Independence Day celebrations: Tributes and treats colour the day green

Artisans and children present lively homage.


Express August 15, 2011



As people from the twin cities flocked to the capital to partake in Independence Day celebrations, cultural organisations arranged colourful and lively programmes to entertain people, particularly youth and children. The day opened with a flag hoisting ceremony at the Convention Centre, where children gave a colourful performance to Prime Minister Yousaf Raza Gilani.


The prime minister urged the youth to explore their hidden talents and excel in all fields of life through active participation in healthy activities.

“Be it performing arts, music, literature or anything else, do what you aspire beside regular studies,” he told the children, who were attired in colourful regional dresses. He also asked Cabinet Secretary Nargis Sethi to help the children in their fields of choice by imparting training to them with Pakistan Television, Radio Pakistan and the Pakistan National Council of Arts. “The young generation can go a long way in improving the country’s image and preserving the national arts,” he remarked.

The prime minister chose to interact with the children instead of giving a speech. He asked students about their schools and the selection criteria to perform. The children, who belong to several public and private schools of the federal capital, said they were selected following an audition before undergoing a training process. The prime minister assured that high-achieving students would be given scholarships and would be included in youth delegations to sent abroad.

However, during the interactive session a number of children did complained about the poor quality of education in the country. They said the increasing trend of cheating in examinations was leading to a decline in the standard of education.

The students also informed the prime minister about the problems they faced in attaining education due to high tuition fees. The prime minister assured them he would lend all-out support and directed the cabinet secretary to look into the matter.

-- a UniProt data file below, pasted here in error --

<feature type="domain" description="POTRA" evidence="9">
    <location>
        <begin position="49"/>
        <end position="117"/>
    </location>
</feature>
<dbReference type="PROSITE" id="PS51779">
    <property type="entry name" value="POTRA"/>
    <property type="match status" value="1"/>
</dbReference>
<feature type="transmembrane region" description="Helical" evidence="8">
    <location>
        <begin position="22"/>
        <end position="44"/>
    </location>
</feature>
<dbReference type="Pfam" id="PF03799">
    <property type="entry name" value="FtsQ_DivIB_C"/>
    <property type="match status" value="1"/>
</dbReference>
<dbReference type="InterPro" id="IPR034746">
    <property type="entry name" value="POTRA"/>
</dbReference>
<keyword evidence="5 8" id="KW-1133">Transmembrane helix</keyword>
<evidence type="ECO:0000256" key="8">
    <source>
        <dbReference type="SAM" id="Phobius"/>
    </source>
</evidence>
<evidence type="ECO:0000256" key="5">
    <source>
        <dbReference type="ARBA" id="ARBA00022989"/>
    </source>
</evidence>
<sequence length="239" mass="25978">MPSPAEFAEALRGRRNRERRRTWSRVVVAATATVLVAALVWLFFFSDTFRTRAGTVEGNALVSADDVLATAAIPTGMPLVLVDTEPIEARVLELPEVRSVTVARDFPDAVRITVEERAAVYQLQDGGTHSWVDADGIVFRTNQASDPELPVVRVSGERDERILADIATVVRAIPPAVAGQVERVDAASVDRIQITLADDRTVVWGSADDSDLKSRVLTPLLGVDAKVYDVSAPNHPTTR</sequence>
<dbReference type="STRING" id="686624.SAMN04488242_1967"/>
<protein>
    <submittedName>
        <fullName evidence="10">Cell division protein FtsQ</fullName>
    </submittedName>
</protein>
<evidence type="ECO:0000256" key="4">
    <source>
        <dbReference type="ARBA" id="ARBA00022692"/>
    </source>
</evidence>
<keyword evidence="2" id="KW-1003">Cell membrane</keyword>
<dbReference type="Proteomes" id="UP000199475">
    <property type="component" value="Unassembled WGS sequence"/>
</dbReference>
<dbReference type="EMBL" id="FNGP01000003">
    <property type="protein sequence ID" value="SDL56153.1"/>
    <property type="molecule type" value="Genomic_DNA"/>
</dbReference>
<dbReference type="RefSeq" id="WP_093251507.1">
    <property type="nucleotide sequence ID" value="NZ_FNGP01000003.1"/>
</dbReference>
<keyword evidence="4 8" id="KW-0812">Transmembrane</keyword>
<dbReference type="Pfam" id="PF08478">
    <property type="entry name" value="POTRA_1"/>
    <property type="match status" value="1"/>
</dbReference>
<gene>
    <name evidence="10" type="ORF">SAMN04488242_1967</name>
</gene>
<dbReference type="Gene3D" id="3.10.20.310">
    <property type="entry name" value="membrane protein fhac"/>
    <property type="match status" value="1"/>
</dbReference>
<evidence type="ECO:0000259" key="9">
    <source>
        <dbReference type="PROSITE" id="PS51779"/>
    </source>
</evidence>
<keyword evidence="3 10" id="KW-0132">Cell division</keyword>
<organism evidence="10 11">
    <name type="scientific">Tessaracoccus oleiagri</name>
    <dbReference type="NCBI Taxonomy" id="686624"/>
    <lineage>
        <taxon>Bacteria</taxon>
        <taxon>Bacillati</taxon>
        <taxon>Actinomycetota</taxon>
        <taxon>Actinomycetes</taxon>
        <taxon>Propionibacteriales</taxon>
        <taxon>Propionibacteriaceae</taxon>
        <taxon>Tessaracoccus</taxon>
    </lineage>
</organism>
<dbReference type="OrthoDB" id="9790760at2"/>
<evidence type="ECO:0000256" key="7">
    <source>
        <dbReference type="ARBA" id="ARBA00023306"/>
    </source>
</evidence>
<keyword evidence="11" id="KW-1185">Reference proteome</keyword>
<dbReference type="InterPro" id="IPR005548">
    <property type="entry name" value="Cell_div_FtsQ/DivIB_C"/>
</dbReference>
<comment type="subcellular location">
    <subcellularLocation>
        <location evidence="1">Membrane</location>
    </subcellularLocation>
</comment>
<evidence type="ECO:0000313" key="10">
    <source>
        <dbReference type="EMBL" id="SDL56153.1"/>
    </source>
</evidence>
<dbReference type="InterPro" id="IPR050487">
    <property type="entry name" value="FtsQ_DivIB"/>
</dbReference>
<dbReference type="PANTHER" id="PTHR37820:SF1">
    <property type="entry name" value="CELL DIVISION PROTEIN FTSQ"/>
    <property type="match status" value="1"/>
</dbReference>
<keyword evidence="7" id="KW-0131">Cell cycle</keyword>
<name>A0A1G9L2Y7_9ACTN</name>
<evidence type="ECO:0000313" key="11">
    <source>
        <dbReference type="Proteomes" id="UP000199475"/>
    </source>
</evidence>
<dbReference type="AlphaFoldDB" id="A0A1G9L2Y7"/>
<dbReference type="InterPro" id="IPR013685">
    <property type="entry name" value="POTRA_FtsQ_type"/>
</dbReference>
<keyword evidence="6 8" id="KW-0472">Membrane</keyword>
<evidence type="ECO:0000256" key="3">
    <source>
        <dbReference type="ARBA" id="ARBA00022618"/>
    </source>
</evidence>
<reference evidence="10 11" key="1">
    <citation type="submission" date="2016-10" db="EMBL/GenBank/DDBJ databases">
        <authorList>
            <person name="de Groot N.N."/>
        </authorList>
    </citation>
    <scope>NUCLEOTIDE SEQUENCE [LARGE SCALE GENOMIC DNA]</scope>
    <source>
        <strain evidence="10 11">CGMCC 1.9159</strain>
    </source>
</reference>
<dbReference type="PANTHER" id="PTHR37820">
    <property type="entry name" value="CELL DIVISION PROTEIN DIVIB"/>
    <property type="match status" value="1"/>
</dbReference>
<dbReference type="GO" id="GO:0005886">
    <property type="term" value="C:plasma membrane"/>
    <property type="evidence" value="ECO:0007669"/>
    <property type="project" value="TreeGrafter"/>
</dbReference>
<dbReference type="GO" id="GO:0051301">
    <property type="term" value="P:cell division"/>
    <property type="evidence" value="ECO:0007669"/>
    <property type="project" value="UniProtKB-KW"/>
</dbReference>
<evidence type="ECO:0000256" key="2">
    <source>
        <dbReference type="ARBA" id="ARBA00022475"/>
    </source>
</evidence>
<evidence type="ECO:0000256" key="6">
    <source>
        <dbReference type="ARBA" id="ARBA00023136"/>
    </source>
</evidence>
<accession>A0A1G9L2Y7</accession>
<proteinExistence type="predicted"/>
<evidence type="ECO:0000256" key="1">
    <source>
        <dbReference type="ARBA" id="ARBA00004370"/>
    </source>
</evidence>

Sethi said that the government had tried to change the pattern over the years.

Meanwhile, children of the twin cities were enthralled by a variety of programmes at the National Art Gallery. The event opened with a puppet show which enlightened children about the history of Pakistan through puppets. Different groups of children recited Quranic verses, presented Naats, tableaus and national songs to commemorate the day. Patriotic speeches were also delivered. Instrumental music on flute and guitar added delight, ending on a note of keyboard special bhangra dance.

At Lok Virsa, an exhibition of artisans-at-work featured master artisans in the fields of embroidery, paper mache, truck art, shawl weaving, doll making, zari work and pottery. Prominent among the craftspeople was Zulfiqar Ghazi, who specialises in the famous Kashmiri art of paper mache. His other occupations include miniatures, stained glass, fabric designing and traditional furniture painting. Ghazi paints, floral motifs, birds, animals, Mughal monarchs in his paintings as well on paper mache artefacts. With artistic skills and creativity running in his veins, Ghazi is determined to preserve and revive the golden era of Mughals. He has participated in scores of festivals, fairs and exhibitions in the country and abroad and won accolades in recognition of his talent.

Fazle Wahid, another young artisan from Swat, demonstrated his expertise in shawl-weaving. His artistic career boasts over 20 years of experience in this field. He learnt the art of weaving from his father, in his youth. He makes a rare style of Swati shawl from Fatehpur village. He is the recipient of the UNESCO seal of excellence 2007 for handicraft products.

Amusement activities and games arranged for children included jumping jacks and mechanical swings. The Pakistan National Museum of Ethnology, popularly called as Heritage Museum, at

Garden Avenue and National Monument Museum, adjacent to the Pakistan Monument atop Shakarparian hills also remained open for public throughout the day. A fifty per cent rebate on museum entry tickets for adults was granted by Lok Virsa authorities in order to maximise visitor participation in the celebrations.

Published in The Express Tribune, August 15th, 2011.

COMMENTS (1)

Waheed | 9 years ago | Reply

Gang is winning and celebrating whereas the people are buying passports to run for life. People need to stop and think and know that the land belongs to them and not to the gang. It is the gang which needs to run and leave so that land can be governed by it's best resources, thus becoming peaceful and prosperous where education, employment and business opportunities are plentiful; courts are just; people are incharge instead of bureaucrats; religious zealot organizations are history and the gang leader can no longer produce Bhuttos, Shariffs, Altaf and Imran khan Niazi. Where journalists and writers can have full freedom of expression without fear of being murdered. Shahbaz is member of the same gang and not to be trusted. As proof, look at his performance as CM for over 3 years in Punjab.. Not one single large project in industry or agriculture! Only cheap popularity through schemes which have wasted resources. His sasti roti scheme is consistent with begging bowl mission. He could have invested same Govt resources in reclaiming land resources to increase Agro production

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